World-renowned U of S toxicologist receives national honour
(from On Campus News)
University of Saskatchewan toxicologist John Giesy has been awarded one of Canada’s top honours for contributions to environmental science.
“It is always validating, and humbling, to have your work recognized by your peers,” said Giesy, who has devoted his life to making the environment safer and healthier for humans and wildlife alike.Giesy, Canada Research Chair in Environmental Toxicology, will receive the Miroslaw Romanowski Medal from the Royal Society of Canada in recognition of his critical work addressing environmental contamination. He will receive the award on November 16 at the Society’s annual general meeting in Banff, Alberta.
The Miroslaw Romanowski Medal was established in 1994 and is given annually for significant contributions to the resolution of scientific aspects of environmental problems.
Giesy said the award recognizes the international accomplishments of all members of his research group at the U of S.
“It is absolutely a team effort. I wouldn’t have been able to do this without the full support of the university and my colleagues. Without them and their efforts, I would be like a quarterback with nobody to block for me and no one to catch the ball.”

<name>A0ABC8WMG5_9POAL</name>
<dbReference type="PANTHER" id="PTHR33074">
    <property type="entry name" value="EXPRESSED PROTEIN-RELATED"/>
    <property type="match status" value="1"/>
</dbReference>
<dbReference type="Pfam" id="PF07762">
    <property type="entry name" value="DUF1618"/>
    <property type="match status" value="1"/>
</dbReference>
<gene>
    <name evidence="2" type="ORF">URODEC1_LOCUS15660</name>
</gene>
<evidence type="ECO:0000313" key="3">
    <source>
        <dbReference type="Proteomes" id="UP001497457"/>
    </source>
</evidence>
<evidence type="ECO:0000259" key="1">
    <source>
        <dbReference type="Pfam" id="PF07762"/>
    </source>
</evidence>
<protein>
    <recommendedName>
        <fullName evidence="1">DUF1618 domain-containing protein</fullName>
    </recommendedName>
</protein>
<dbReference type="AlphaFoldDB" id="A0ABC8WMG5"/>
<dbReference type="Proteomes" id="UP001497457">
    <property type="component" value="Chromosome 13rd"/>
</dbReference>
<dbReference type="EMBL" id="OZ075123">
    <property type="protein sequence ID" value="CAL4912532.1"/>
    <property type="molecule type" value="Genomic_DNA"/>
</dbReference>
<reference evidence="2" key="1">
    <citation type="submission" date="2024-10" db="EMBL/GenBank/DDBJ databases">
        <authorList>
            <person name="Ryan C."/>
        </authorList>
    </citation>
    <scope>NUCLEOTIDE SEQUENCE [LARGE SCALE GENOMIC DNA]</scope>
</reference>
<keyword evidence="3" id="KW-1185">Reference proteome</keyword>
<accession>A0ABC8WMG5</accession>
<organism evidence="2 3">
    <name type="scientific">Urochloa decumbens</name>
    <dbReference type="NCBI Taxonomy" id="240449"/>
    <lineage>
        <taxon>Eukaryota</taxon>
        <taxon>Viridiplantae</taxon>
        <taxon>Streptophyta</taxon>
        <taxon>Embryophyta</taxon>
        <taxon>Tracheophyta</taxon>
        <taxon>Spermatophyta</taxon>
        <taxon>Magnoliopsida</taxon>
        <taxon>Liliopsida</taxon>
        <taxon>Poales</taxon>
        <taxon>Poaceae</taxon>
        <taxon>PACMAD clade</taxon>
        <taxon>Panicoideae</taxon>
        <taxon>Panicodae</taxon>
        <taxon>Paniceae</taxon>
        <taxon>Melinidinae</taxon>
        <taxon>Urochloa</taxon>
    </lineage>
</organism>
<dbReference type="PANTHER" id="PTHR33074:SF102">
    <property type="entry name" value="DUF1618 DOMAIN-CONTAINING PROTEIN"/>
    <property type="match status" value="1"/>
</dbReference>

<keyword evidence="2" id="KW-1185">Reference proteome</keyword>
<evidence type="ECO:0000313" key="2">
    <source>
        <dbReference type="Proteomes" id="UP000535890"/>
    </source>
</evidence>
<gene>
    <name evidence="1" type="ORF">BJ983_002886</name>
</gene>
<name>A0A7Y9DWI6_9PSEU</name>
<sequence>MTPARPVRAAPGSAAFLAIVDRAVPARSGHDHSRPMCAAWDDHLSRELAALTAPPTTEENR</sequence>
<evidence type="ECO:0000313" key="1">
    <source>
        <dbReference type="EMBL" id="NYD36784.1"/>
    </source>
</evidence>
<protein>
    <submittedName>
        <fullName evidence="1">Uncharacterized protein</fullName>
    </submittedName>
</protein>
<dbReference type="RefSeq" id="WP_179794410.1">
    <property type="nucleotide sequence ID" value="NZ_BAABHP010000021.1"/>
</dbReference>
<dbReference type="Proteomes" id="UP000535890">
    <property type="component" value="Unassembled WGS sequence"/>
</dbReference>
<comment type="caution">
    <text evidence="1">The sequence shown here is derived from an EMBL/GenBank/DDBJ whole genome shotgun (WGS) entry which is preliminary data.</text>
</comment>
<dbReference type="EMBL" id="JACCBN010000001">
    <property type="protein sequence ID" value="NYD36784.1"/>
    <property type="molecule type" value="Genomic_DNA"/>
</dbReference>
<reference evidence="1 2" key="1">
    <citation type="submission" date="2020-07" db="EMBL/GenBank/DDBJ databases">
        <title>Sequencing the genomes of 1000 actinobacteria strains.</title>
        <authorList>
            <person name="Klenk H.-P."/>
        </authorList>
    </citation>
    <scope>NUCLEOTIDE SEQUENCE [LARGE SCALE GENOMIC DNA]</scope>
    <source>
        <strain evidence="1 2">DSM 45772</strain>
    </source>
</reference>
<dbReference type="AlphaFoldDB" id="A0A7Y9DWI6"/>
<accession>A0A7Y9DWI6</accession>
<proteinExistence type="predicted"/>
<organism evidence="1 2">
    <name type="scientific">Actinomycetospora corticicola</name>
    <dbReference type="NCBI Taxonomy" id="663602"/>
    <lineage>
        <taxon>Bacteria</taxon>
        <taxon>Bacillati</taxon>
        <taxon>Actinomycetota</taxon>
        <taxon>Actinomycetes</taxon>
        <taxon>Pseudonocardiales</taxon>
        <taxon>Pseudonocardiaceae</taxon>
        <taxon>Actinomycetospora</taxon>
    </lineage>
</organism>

Giesy’s work led to the discovery of an important class of chemical pollutants¾perfluorinated chemicals (PFCs)—that can be toxic to wildlife. Until recently, PFCs were used for making everyday items such as microchips, paper and textile coatings. His research had a direct impact on the assessment of these chemicals by regulators in the United States and Canada and led to the global withdrawal of the most toxic and widely distributed PFCs. Many are now listed in the Stockholm Convention—a global treaty to remove persistent organic pollutants from use.
Giesy has also conducted research on endocrine-disrupting chemicals that have been found in common items such as baby bottles and the lining of tin cans. The U.S. Environmental Protection Agency sought out Giesy to develop a way to test for these chemicals. He and his group devised a test that’s now required by the U.S. Environmental Protection Agency and approved by the Organization for Economic Co-operation and Development for use in worldwide screening programs.
“John is a scientist who, through his research, has made an enormous impact on society,” said U of S President Ilene Busch-Vishniac. “His work is a shining example of how the discovery of knowledge in Saskatchewan has implications far beyond our borders.”
Giesy has received a number of national and international awards over the past three decades. He recently won a lifetime achievement award from the Paris-based Scientific Committee on Problems of the Environment.
In 2010, Giesy was elected a Fellow of the Royal Society of Canada, which is Canada’s national academy of distinguished scholars, artists and scientists. It works to promote learning and research in the arts, humanities and natural and social sciences. Its members provide expert advice and recommendations to Canadian governments, industry and non-governmental organizations on a wide range of public policy matters.